Traditional Highland Games sports such as tossing the caber and tug-of-war are to be taught to pupils at schools in Caithness and Sutherland.
The initiative has been backed by Prince Charles through his new charity The Prince's Foundation.
The prince, who is chieftain of Caithness' Mey Games, hopes to help encourage more young people to participate in Highland Games.
The sports could be taught as part of PE classes.
Pupils of Thurso High School, Wick High School, and Farr High School could be involved in the pilot.
The schools' local authority Highland Council, and the council's leisure provider High Life Highland, said the scheme was still in its early stages.
A council spokeswoman said: "While both Highland Council and High Life Highland are broadly interested in the proposal there are no commitments and it is very early days to comment further."
Kenneth Dunsmuir, who will serve as executive director of The Prince's Foundation, said schools could play a part in encouraging more young people to enter Highland Games events.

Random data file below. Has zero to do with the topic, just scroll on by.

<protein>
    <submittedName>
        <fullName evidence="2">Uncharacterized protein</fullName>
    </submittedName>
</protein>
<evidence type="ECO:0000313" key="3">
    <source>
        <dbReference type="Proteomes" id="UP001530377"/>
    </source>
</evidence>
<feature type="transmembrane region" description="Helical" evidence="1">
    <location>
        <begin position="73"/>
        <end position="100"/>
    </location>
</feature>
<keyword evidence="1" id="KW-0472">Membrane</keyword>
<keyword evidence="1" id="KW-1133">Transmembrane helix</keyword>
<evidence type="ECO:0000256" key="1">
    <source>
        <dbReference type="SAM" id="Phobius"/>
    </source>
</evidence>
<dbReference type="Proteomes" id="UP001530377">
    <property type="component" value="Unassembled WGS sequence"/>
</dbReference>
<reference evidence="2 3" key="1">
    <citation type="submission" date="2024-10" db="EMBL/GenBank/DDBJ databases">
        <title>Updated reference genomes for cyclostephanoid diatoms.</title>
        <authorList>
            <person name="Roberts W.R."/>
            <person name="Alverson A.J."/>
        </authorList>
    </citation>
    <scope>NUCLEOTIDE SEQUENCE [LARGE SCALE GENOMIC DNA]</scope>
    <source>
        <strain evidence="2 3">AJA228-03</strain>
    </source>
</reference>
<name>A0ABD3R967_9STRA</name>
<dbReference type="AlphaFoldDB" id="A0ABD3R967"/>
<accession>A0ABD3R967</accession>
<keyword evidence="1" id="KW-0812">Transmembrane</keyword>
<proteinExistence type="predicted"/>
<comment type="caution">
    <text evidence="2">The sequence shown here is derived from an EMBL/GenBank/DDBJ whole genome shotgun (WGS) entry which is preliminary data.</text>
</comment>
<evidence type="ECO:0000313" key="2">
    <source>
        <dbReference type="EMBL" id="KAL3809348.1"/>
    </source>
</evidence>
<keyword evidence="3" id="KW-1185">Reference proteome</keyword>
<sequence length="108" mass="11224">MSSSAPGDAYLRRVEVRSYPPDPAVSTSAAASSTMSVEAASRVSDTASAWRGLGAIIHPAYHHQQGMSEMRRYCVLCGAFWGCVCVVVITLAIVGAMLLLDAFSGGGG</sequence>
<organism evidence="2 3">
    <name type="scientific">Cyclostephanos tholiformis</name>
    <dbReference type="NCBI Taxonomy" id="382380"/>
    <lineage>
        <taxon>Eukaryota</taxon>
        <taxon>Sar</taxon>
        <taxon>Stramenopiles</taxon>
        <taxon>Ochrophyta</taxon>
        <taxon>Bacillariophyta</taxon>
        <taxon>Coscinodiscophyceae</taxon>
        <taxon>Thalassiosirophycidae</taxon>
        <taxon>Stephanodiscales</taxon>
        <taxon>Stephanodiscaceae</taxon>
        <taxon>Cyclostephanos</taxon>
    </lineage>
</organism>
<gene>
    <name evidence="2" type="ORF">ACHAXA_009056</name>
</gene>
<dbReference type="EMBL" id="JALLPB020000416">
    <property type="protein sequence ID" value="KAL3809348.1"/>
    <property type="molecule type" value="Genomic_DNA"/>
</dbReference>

He said: "We hope that, in time, the initiative can act as a catalyst to generate more awareness of, and enthusiasm for, traditional Highland sports among younger generations."
Charlie Murray, chairman of The Scottish Highland Games Association, added: "The participation of athletes in Highland Games has traditionally been through family connections, but, now, that is happening less and less often and we need to take action.
"We're hoping to roll out a certificated Highland Games programme across Scotland.
"Piping is taught in just about every school in Scotland now, and I would like to see the Highland Games sports taught in schools to make people aware that there are other sports they can enjoy and compete in."